||Leur propre langue et littérature rongées par une longue maladie, la rentrée littéraire franchouille a déjà établi comme fête annuelle la pompe à fric sur le dos des victimes du 11-9-2001 (chose possible uniquement dans un pays qui entretient une si profonde amitié avec les Etats-unis, vous ne pigez donc pas?!?). Suite à 'Windows on the World' de Beigbeder dans lequel les victimes du 11-9-2001 partousent à l'intérieur des tours qui s'écroulent en flammes, 'Partouz' de Yann Moix fait l'analogie entre les clients des boîtes de partouse et les kamikazes zarabes (Pourquoi? Moix dit c'est parce qu'ils aiment tous s'envoyer en l'air, ducon!). Yann Moix estampille le 11-9-2001 de sa marque de fabrique 11 Septembre et considère que Mohammed Atta est son frère. Thierry Ardisson, présentateur de 'Tout le Monde en Parle' émission diffusée sur la télé de l'Etat franchouille, a bien rigolé en discutant de ce dernier chef d'oeuvre de l'établissement littéraire fwançais. Le dernier kiffe d'Ardisson est d'éteindre la traduction simultanée quand il y a des invités américains pour que son faire-valoir Laurent Baffie puisse les descendre avec des blagues d'une vulgarité singulière qu'ils ne sont pas à même de comprendre. Eh bé, ces franchouilles et leur bravoure légendaire! Les américains, vous êtes détestés ici. Les américains, les franchouilles se foutent de vos tronches.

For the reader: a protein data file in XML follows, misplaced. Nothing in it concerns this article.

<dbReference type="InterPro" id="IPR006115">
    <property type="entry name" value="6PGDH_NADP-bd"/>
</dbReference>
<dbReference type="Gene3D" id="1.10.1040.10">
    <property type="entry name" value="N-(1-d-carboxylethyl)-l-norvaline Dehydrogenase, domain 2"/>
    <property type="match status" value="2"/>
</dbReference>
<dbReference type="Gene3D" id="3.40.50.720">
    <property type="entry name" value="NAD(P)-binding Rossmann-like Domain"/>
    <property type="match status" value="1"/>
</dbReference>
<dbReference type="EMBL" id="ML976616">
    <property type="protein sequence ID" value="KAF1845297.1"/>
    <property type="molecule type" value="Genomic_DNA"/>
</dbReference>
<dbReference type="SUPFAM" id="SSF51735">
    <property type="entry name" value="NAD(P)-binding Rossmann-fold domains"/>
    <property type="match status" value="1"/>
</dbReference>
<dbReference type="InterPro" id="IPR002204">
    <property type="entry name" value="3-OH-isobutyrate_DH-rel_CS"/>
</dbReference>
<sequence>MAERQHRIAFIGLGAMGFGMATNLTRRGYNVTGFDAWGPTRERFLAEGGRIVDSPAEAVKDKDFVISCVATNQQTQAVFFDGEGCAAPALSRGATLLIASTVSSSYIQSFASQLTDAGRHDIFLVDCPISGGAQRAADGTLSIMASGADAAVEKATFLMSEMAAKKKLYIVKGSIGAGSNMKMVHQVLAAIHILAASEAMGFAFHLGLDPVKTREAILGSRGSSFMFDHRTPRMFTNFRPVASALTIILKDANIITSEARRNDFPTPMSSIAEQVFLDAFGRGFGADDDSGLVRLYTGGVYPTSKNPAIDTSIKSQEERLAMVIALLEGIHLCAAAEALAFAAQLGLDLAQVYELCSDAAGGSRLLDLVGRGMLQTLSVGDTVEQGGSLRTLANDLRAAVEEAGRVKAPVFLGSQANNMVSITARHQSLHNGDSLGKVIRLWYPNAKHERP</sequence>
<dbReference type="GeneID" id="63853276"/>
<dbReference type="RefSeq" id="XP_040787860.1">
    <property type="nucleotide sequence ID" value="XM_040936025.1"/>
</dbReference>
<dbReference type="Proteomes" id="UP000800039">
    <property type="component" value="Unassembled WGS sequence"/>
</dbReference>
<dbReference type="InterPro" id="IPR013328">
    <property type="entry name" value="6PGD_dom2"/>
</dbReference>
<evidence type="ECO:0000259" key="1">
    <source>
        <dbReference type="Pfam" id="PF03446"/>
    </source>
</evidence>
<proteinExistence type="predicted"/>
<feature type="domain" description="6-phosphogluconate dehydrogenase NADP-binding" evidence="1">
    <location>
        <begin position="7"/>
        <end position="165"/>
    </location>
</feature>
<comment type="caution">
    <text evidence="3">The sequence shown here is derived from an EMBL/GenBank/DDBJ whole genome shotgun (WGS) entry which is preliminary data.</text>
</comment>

|'I have no opinion about the new French literary season. Every September, French writers rehash the same old question: how to talk about nothingness?', Maurice G. Dantec.
||'Je ne pense rien de la rentrée littéraire francaise, vieille question philosophique que nos écrivains réactualisent d'ailleurs à chaque mois de septembre : comment parler du Néant ?', Maurice G. Dantec.